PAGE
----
Unfortunately, Tucson's connectivity is more or less limited by its east/west orientation. If you look at the map again, you will find very few green routes that run north/south past the Rillito River. If you live in the northern part of the city, there are precious few good options for making the trek southward.

I've managed to mitigate this by bumping along neighborhood routes until I hit the bike paths near the Rillito Race Track Park, but the difference in bicycle infrastructure between the north and south parts of the city are astonishing. As Tucson seeks to grow its bike-riding base, an obvious way to do this is to expand the number of bike routes, and paths running between the northern and southern parts of the city.

One final thing that strikes me about cycling is the demographic subset of people it attracts. Most of the people I pass on my rides around town are either students, avid cyclists, or people from extremely low income brackets. There is relatively little variation day to day.

Outside of lower income riders, those who bike are almost uniformly caucasian, and mostly male.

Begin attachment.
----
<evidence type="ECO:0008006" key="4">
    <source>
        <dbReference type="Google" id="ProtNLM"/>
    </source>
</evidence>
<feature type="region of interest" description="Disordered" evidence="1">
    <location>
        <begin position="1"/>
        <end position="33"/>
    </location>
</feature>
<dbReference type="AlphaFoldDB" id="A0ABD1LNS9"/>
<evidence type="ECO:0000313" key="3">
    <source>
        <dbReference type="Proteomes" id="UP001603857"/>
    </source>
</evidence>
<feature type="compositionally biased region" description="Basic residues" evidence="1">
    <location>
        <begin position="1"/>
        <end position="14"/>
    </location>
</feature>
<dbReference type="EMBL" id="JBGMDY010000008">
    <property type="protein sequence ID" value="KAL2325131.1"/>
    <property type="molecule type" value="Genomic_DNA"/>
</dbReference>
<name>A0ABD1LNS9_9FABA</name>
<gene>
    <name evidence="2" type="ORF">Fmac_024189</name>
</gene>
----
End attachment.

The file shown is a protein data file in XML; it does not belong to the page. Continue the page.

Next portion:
This makes for an interesting motley of people using Tucson's bike infrastructure, and leaves out an entire demographic of middle-class riders, and women that the city, presumably, wants to attract to riding. Last week, for example, I was riding along the Rillito bike path, and I came up behind a lycra-clad cyclist sporting an expensive Fuji road bike. He dutifully padded along behind a homeless guy on a Mongoose special from Walmart - all while I pedaled behind both of them en route to the school. It was a odd clash of cultures, in a democratizing sort of way. For various reasons, we were simply all enjoying a morning ride.

I think a part of the demographic disparity among riders may be accounted for in my discussion of connectivity above. A better connected system makes for a more used system, and Tucson hasn't made biking a feasible reality for people living in entire pockets of the city, many of whom would fall into the middle and upper middle classes. But really this is only a part of the explanation.